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Japan loses a big title, and perhaps its way

Japan loses a big title, and perhaps its way

Friday, February 16, 2024, 10:07 GMT+7
Japan loses a big title, and perhaps its way
A banknote of Japanese yen is seen in this illustration picture taken June 15, 2022. Photo: Reuters

MUMBAI -- Japan’s journey back to normality has just taken an unwelcome turn. The world’s third-largest economy in U.S. dollar terms ceded the title to Germany on Thursday after unexpectedly slipping, opens new tab into a technical recession. More unnerving is a slew of weak data making it harder for the Bank of Japan to justify hiking rates and officially ending its era of ultra-easy monetary policy.

The timing is awkward. The country’s GDP contracted at an annualised rate of 0.4% in the last three months of 2023 due to sluggish domestic demand and falling public investment. There were a few bright spots but they didn’t outshine the bleak picture: exports were resilient, defying a soft global economy, but those were propped up by the weak yen.

The unexpected shrinking landed days after the International Monetary Fund’s First Deputy Managing Director Gita Gopinath confidently declared Japan’s economy was starting to grow at its full potential and urged the BOJ to get a move on. That call suddenly looks premature.

The GDP weakness could prompt the central bank to wait before tweaking its policies. Governor Kazuo Ueda was widely expected to remove “yield curve control” and end a long period of negative interest rates in upcoming central bank meetings in March and April. Under the yield curve control policy, the BOJ pilots yields on 10-year government bonds to around 1%. These actions would signal an official victory in the decades-long fight to reflate the economy.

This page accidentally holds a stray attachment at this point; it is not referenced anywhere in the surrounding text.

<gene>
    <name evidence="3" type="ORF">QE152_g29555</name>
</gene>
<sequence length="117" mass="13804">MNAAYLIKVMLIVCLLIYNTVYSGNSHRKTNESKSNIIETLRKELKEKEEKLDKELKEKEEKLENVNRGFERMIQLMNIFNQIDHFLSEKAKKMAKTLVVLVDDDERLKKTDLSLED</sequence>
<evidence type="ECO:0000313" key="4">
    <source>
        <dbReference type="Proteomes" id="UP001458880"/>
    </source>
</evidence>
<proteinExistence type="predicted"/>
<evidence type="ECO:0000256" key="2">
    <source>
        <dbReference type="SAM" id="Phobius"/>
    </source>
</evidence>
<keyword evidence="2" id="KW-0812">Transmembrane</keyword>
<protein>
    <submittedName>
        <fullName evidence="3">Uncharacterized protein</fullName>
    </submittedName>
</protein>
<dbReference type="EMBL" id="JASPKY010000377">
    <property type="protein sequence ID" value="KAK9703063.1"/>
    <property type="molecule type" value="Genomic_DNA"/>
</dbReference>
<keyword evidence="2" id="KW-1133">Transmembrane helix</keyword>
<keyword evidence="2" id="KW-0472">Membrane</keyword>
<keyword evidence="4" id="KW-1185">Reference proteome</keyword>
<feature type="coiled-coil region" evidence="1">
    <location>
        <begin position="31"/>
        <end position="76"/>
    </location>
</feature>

Graphics: Reuters

Graphics: Reuters

True, the economy doesn’t need to grow at full potential to determine whether inflation is sustainably hitting the central bank’s all-important 2% target. Prices are the primary factor, but these are slipping in places too. Core inflation, which excludes fresh food but includes fuel, in Tokyo rose 1.6% in January from a year earlier, its slowest rate in nearly two years.

All eyes will be on Japan Inc to divine the outcome of annual wage negotiations. Company CEOs are sitting on piles of cash but may not want to boost wages much if price increases and economic growth are not sustainably forthcoming.

The yen is also reflecting markets’ uncertainty over the direction of interest rates. Instead of rallying against the U.S. dollar on the back of the BOJ’s expected rate rises and expected cuts by the U.S. Federal Reserve, the currency has been weakening this year. Meanwhile stocks are acting out. They generally fall when interest rates rise but the Nikkei 225, a key benchmark, is at a 34-year high and within a whisker of the record reached in 1989 before the country’s asset bubble burst.

Japan pioneered new monetary policy tools in its long and tortuous journey to boost domestic demand and inflation. It is almost at its destination but the final stretch back to normalcy is looking increasingly complicated.

Japan’s gross domestic product fell at an annualised rate of 0.4% between October and December 2023, following a 3.3% slump in the previous quarter, government data released on Feb. 15 showed. The market was forecasting a 1.4% increase, Reuters reported.



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